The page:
The new, fifth forte would be shadow, which nets a +2 insight bonus on Stealth checks in dim light or less and it also nets low-light vision and darkvision 30 ft. (Or +30 ft., if the trickster already has darkvision.) They also get +2 to saves (untyped) versus spells with the shadow subschool or darkness descriptor. 5th level nets Hide in Plain Sight while within 10 ft. of a shadow is pretty powerful; usually, one assumes 6th or 7th level as the soonest at which this one should be available. Shadow and darkness spells are cast at CL +1. At 9th level, the trickster SR equal to 12 + class level versus these spells. When I heard about this new forte, I was pretty excited. I admit to being less excited by now – the shadow forte isn’t that interesting. It isn’t bad by any means and the free bonus content is nice to have…but I’m not that blown away by it.
Starting at 3rd level the trickster adds +1 competence bonus to Bluff, Disguise, Escape Artist, Sleight of Hand or Stealth, increasing the bonus by +1 every third level, though the new bonuses gained may be freely distributed among aforementioned spells. 3rd level also nets evasion and 6th, 12th and 18th level provides bonus feats from a limited list. 8th level provides uncanny dodge, 11th improved uncanny dodge.
At the level, as a standard action, the trickster can cast a spell with a range of touch and deliver it as part of a melee attack, with the restriction of only working in conjunction with spells that have a casting time of 1 standard action or less. If the trickster hits, he also deals sneak attack damage in conjunction with the touch spell. Important: Misses mean the spell is lost, not held! This, combined with 3/4 BAB, is an important balancing mechanism…At least until high levels, for at 17th level, it is no longer lost – as a minor nitpick, while it is clear from the wording, it would have been nice to see the class explicitly specify that the trickster can hold only one sneakspell charge to avoid stacking them up.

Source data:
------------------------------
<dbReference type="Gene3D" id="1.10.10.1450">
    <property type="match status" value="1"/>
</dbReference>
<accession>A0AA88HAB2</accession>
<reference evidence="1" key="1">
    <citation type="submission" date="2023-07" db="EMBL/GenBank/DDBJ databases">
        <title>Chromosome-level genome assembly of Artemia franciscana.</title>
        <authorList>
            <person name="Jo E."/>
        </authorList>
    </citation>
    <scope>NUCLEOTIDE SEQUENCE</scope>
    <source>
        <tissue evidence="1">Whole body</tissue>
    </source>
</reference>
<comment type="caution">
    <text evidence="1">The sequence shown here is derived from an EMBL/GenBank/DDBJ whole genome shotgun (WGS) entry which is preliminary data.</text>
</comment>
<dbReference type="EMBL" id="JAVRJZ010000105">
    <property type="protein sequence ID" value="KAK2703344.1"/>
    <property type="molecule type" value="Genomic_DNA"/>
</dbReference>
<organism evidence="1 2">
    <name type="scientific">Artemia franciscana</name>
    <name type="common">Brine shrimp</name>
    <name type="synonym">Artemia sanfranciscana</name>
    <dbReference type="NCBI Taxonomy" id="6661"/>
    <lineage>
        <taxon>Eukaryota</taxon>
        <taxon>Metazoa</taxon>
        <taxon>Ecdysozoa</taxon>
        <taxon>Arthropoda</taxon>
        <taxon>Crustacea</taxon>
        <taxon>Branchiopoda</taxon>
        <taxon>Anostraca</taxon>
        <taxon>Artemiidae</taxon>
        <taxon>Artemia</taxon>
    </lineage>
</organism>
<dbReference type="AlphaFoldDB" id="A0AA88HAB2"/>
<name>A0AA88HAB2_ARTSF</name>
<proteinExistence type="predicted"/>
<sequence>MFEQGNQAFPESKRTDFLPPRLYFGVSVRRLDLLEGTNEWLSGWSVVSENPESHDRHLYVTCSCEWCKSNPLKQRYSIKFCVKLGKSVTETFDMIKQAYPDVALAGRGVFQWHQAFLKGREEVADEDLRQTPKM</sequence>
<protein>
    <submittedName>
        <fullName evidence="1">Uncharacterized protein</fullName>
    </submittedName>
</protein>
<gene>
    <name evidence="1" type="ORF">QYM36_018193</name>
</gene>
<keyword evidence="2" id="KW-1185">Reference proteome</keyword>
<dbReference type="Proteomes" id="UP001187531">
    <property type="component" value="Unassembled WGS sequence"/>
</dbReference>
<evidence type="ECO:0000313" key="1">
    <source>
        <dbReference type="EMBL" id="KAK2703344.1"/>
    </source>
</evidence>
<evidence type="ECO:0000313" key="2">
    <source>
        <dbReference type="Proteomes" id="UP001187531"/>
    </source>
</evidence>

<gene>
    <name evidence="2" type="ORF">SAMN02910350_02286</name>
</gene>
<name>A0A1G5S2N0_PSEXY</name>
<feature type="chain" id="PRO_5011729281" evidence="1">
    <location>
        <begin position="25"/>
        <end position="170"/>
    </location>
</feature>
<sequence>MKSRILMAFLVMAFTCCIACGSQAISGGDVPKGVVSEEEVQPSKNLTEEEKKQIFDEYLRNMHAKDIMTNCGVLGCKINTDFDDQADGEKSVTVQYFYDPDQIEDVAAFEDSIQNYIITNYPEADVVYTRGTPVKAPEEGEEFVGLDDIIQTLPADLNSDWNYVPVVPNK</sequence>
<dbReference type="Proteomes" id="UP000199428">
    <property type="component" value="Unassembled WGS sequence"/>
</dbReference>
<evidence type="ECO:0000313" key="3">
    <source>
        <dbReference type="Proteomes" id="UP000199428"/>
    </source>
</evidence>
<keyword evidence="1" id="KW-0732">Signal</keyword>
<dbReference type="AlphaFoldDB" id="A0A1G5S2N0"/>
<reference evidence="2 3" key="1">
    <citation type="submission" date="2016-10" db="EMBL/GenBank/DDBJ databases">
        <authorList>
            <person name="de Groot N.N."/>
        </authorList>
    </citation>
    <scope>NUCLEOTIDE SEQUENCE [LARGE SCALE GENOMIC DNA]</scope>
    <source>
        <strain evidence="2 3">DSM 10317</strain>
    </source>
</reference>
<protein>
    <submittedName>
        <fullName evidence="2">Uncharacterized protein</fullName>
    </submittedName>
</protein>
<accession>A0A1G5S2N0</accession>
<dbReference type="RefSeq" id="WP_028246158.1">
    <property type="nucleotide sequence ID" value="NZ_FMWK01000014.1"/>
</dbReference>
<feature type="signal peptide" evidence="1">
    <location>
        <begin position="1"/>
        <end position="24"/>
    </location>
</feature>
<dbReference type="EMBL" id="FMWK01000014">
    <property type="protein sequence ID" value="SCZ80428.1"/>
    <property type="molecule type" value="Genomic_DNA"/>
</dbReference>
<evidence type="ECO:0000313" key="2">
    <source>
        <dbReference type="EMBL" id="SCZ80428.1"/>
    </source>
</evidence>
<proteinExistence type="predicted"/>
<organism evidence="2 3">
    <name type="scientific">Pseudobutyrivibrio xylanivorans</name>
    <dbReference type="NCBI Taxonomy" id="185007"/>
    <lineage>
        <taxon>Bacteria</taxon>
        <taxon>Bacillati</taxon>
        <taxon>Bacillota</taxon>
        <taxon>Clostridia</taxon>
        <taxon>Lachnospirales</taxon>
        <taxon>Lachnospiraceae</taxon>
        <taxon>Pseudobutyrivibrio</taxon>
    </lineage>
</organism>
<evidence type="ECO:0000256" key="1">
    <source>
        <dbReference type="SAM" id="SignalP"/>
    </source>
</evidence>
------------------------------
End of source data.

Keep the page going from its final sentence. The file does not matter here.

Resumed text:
Spells thus delivered may also not be enhanced by metamagic and, have a crit mod of x2. 9th level provides ranged legerdemain, though the ability is thankfully MORE precise than that of the arcane trickster PrC, specifying how far you can propel stolen objects and increasing the required skill ranks to 5. At 14th level, the trickster receives Filch Spell, which allows the trickster to hijack spells requiring direction (flaming spheres etc.) as a move action 3+Inttelligence modifier times per day. 15th level provides Surprise spells – but unlike the imprecise original take on the ability, this one clarifies from the get-go how it works with magic missiles or AoE-spells. As a capstone, the trickster treats all sneak attack damage 1s and 2s as 3s and automatically confirms all crits when using sneak attack. Additionally, the trickster may add metamagic to sneakspells sans increasing the casting time.
It should be noted that the trickster, still exceedingly powerful, now has a suggestion to decrease the power of the class: The suggestion is to eliminate necromancy and evocation from the spells they can cast. While this may be a sound idea and a quick and dirty elimination of the blasting capabilities of the trickster, it only marginally addresses the issue of power – an alternate, more conservative spell-progression would have been a more prudent solution in my book and maintained the universality of character concepts one can realize – instead of restricting the options, reducing the resources available, especially considering the strong framework of the class, would have made sense to me.
The pdf now also contains the dual forte trickster archetype: Instead of the bonus feats at 6th, 12th and 18th level, these guys can select a second forte at -4 class level at 6th level. And yes, this is pretty much broken. Individual effects of one forte’s three benefits usually exceed that of a comparative feat gained – for three feats, you basically get the effects of three class abilities that all exceed the individual potency of a comparable feat. Instead of improved uncanny dodge and filch spell, 11th level and 14th level net this archetype further enhancements of their respective primary forte…and they are…basically the best-of regarding class abilities you can ask for. Acrobat? + sneak damage when you move at least 10 ft. At 20th level, the archetype gets both fortes at full potency. I…consider this archetype broken. What it exchanges for the significant flexibility and power gain does not add up. Not getting near my game.
Editing and formatting are top-notch and precise, I noticed but one minor fringe case; other than that – all around precise and well done in both formal and rules-language departments. Layout adheres to Kobold Press’ gorgeous two-column full-color standard and the pdf sports multiple gorgeous pieces of original art. The pdf comes with bookmarks in spite of its brevity – nice.